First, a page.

The Instagram account of young Parisian woman Louise Delage quickly attracted over 44,000 followers in two months, thanks to the pictures and videos of her fun-loving, enviable lifestyle. Snaps of Delage posing in the swimming pool, going to the beach, shopping and spending time with friends received over 50,000 likes. But all was not as it seemed. On closer inspection, in every shot of the glamorous young woman there was some form of alcohol visible, from a glass of wine in her hand, cocktails on a table during a night out and even a bottle poking from her bag. Easily distracted by the cool, aspirational images, her followers failed to notice the signs of alcohol misuse. In fact, Louise Delage is not a real person, the Instagram account was created by Paris agency BETC for Addict Aide’s ‘Like My Addiction’ social media campaign to highlight how difficult it is to spot alcoholism among millennials, and even family and friends. The woman featured in the account was played by a model, and the snaps were cleverly staged to get the message across. However, the Instagram reaction was entirely real.

Last week the Louise Delage Instagram account posted a video revealing the truth to her followers, explaining that not only can people miss signs of a person’s addiction but inadvertently encourage it with ‘likes’. BETC president and creative director Stephane Xiberras Paris said: ‘’Sometimes it seems like in this era, the more people stage their ideal life on social media, the more that serves to hide a not-so-ideal reality.’ 

BT survey finds men needier than women on social media

A survey for BT ahead of the launch of its new Smart Hub finds that being liked, picture-perfect and recognised on social media is increasingly important to most Britons. Some 68% of people said being recognised on social media was ‘important’, with over half (52%) envying others with more successful posts, tweets and shares. Users are spending as much as two hours and 12 minutes a day on their Facebook, Twitter and Instagram accounts, and will agonise for about 11 minutes over taking a perfect picture. On average, respondents considered anything less than 33 reactions, shares or comments on a single post to be a disappointment. And men were needier than women, expecting 40 likes on average to feel happy. Women can get by with 28 likes. Men also check their posts for recognition more than women, approximately once a minute for a whole 19 minutes, versus once a minute for a quarter of an hour for women. Commenting on the findings, psychologist Becky Spelman said people needed to be careful not to forget real life relationships with friends and family members. ‘Social media channels work for us when we use them as a tool to communicate, not a way to judge our self-worth,’ she added.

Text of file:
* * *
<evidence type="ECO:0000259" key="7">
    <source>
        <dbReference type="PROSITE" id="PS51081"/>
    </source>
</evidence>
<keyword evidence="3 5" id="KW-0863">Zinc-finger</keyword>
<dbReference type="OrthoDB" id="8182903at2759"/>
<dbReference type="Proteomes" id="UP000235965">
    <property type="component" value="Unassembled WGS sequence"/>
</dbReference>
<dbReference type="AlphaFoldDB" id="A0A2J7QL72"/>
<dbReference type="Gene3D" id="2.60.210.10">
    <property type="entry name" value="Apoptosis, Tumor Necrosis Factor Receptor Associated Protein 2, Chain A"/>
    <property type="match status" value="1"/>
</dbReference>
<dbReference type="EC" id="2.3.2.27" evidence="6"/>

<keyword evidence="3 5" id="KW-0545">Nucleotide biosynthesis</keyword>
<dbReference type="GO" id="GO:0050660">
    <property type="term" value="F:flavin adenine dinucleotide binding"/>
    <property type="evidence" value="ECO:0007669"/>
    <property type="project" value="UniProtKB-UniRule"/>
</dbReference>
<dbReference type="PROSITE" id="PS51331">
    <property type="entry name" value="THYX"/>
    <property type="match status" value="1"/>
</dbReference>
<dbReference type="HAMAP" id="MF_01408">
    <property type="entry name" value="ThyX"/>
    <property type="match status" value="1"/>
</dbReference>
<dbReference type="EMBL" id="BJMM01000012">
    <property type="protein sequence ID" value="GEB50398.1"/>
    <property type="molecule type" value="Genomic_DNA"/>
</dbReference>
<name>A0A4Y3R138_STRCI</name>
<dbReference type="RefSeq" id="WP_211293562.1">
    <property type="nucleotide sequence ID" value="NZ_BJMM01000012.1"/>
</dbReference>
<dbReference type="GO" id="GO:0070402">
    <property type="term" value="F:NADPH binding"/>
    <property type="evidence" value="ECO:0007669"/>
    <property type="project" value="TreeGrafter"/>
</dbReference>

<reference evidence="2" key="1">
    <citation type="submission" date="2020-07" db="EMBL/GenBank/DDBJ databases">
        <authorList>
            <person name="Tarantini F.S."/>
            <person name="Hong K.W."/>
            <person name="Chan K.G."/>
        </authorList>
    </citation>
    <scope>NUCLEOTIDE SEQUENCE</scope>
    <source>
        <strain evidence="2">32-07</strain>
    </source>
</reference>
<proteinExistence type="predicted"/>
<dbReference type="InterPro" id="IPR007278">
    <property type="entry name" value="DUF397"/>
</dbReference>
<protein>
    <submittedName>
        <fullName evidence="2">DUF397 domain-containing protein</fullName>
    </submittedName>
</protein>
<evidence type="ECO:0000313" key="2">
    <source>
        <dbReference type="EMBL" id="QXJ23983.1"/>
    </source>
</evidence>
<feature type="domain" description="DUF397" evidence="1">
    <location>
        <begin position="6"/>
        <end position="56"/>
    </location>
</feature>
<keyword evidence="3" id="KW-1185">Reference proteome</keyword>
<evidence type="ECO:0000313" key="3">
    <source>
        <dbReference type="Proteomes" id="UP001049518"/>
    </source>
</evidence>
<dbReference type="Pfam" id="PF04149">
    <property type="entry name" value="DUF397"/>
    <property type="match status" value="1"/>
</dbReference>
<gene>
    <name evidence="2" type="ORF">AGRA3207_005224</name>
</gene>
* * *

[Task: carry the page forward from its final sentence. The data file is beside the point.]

David McDonald, Director of Broadband and Bundles, BT commented: ‘We know that 85% of people spend most of their time on social media at home and being continually connected is really important.'

Facebook unveils Marketplace for local buying and selling

Facebook has launched a new online Marketplace that allows users to buy and sell items locally, as the social network continues to innovate to encourage engagement. The feature will appear as a ‘shop’ icon’ at the bottom of the Facebook app, allowing users to list or search for items on sale in their neighbourhood. To find something specific, filters can be applied to sort results by location, category or price. People can also browse what’s available by category, such as Electronics or Apparel. When a user wants to buy an item, they can send the seller a direct message from Marketplace to make an offer. The buyer and seller are then free to work out the details of the exchange themselves. The social network will not receive any money from the transactions, nor will it facilitate the payment and delivery of goods.

The new service has suffered some teething problems, with Facebook issuing an apology after a number of inappropriate items were listed for sale, including a baby hedgehog, on the first day of its operation. Facebook blamed the problems on a glitch that prevented the proper screening of posts and reassured: ‘We are properly identifying and removing violations before giving more people access to Marketplace’. The social network will also use its image recognition technology to detect any illegal products photographed for sale.